Staff Development is an every day term here at VoiceNation. We are a people growth company that believes in pouring into our local community as well as making an impact around the world. But perhaps one of our greatest areas of growth is within the development of our staff. One of our favorite ways of advancing our team is through our biweekly staff development meetings where we get to dive head first into books that stretch us in every area of our lives. (To read more about staff development and what we’re studying, click here!)
This week’s Staff Development Spotlight is on our incredible Outreach Coordinator, Amber (Bam) Mooney! One of the greatest benefits to being a part of the VoiceNation team is how often we are able to volunteer in our community. Bam’s role on our team is to create those opportunities and we appreciate every chance to get out there! She’s also the one that makes every day a holiday around the offices with games, incredible food, and themed days. She certainly livens up the place!
This week however, Bam stepped into a new form of outreach as she brought us deeper into Charles Duhigg’s book The Power of Habit. In our last session, Camille taught us how our habits cause us to do many things on autopilot. Our brains are consistently trying to save energy, so it will try to turn almost any action into routine. These habits are built of three things: the cue, the routine, and the reward. By knowing this, we are able to recognize the habits in our lives – both good and bad.
There is, however, another important factor to consider in order to overcome our bad habits: your cravings. Within each routine we have a craving (a strong desire for something) that triggers our habit cycle. Because of the intensity of these cravings, it is not always beneficial to develop a brand new habit to replace your poor habits. Often times the craving for the poor habit is so strong that we revert, even after years of overcoming your craving with your new habit. Instead, there is a longer sustainability by using the same craving, cue, and reward and simply creating a new routine within the cycle.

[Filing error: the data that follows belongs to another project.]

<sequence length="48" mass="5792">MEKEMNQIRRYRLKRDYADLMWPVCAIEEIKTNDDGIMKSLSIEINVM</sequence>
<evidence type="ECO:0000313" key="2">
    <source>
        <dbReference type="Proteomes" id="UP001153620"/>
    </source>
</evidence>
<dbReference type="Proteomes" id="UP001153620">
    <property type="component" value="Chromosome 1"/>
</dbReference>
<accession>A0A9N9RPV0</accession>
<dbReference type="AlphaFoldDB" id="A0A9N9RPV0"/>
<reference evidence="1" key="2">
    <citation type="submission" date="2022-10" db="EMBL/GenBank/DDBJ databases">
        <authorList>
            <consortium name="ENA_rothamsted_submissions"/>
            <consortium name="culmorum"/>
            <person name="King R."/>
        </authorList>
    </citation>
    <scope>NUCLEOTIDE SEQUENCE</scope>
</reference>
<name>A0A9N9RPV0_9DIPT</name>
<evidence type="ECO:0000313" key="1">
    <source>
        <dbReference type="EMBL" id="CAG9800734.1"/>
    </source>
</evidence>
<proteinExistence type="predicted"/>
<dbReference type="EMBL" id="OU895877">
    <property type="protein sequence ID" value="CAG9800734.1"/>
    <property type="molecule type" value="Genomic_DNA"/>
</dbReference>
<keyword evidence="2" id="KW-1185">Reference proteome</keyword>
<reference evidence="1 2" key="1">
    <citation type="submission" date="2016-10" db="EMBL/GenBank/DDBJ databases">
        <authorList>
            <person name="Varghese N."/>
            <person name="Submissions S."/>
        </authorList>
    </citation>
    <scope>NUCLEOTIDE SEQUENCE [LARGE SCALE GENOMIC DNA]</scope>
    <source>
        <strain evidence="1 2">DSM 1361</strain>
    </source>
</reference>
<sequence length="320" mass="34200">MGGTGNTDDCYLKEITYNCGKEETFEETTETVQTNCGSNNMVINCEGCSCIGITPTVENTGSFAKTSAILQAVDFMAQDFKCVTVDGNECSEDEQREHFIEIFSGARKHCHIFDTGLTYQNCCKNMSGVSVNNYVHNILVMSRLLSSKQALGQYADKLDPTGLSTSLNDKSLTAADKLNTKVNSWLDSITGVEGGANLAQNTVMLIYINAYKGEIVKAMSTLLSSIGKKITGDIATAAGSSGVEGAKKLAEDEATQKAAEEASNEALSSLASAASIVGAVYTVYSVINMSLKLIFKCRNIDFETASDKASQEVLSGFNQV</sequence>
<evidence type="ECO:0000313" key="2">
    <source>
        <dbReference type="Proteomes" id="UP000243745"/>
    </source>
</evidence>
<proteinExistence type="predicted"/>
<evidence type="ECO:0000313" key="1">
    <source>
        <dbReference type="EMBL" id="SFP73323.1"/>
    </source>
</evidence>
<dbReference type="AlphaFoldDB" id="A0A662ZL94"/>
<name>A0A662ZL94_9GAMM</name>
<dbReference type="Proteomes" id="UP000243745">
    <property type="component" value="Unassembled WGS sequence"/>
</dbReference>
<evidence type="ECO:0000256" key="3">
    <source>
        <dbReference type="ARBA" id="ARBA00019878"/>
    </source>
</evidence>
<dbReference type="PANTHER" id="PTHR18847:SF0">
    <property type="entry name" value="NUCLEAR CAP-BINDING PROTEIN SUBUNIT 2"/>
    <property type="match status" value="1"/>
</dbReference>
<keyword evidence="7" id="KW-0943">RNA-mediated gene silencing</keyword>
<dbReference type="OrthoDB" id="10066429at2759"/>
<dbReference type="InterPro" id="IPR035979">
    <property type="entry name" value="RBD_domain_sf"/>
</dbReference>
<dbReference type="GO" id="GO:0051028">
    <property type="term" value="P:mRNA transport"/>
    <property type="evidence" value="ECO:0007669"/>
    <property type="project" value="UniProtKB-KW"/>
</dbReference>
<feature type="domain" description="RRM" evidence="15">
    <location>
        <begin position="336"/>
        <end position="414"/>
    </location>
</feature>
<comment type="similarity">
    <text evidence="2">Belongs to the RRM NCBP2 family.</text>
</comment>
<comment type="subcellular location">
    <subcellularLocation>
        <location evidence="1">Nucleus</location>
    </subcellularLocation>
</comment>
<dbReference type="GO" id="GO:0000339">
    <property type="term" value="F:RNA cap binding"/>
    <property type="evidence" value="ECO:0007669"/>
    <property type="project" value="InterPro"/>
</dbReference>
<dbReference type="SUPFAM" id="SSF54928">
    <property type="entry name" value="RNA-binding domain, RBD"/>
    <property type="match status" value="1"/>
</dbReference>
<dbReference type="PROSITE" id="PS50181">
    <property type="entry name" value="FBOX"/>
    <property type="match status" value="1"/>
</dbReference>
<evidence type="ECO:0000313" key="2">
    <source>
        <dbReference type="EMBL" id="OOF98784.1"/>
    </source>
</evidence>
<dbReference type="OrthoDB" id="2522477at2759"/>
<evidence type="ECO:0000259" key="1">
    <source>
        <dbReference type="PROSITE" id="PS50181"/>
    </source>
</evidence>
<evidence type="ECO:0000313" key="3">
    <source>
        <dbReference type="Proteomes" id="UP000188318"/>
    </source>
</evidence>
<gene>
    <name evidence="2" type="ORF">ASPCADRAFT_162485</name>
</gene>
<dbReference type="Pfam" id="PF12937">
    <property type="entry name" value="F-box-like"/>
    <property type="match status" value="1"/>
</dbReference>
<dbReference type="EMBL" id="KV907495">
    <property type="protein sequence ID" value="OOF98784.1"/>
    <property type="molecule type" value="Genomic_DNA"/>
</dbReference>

Take, for instance, the amount of time that most of us spend staring at our phones. If we find ourselves with downtime, needing to unwind, or even in an awkward social situation, we instantly reach for our phones without a moment of thought. This is a craving and quite a strong one at that. We crave stimulation, a moment of mindless entertainment, or some way to fill a silence in which we don’t feel comfortable. But what if instead of automatically reaching for our phones, we change our routine when that craving hits – we reach for a book, knock out tasks on that to do list that you never seem to get to, or even ask someone for an interesting fact about themselves to start a new conversation? The craving is still as strong as ever, as it will always be, but our routine becomes much more beneficial. All of the sudden you’ve found yourself increasing your knowledge, being more productive, and even enhancing your social skills – all from the same craving that launched your bad habit.
So as you go into this week, try to take notice of your cravings and how you respond to them. No matter what, your craving will remain, so why not use it to your advantage?
Thanks for a great lesson Bam! We’re excited to dig deeper into our habits in our next session, brought to us by Isaac Peek! You don’t want to miss it!